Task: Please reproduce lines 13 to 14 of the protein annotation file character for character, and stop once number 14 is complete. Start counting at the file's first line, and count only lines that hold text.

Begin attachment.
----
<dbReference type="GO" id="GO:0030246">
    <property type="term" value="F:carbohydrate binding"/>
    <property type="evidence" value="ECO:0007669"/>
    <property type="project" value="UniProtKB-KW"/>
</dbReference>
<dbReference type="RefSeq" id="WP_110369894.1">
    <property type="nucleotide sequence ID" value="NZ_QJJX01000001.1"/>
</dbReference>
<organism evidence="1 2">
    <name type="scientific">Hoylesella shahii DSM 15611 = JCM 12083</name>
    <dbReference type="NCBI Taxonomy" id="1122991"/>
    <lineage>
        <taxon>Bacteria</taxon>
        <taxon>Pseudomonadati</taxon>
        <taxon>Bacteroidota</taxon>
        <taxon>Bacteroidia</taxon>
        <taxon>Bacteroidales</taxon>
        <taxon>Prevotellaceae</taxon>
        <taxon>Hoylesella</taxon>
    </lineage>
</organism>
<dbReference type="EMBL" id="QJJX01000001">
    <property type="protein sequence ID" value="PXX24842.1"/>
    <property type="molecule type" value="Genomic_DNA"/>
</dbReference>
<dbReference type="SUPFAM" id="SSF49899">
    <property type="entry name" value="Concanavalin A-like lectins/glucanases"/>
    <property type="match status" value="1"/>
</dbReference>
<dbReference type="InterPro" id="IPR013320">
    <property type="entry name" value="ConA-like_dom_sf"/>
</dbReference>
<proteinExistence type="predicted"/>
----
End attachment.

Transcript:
        <taxon>Bacteria</taxon>
        <taxon>Pseudomonadati</taxon>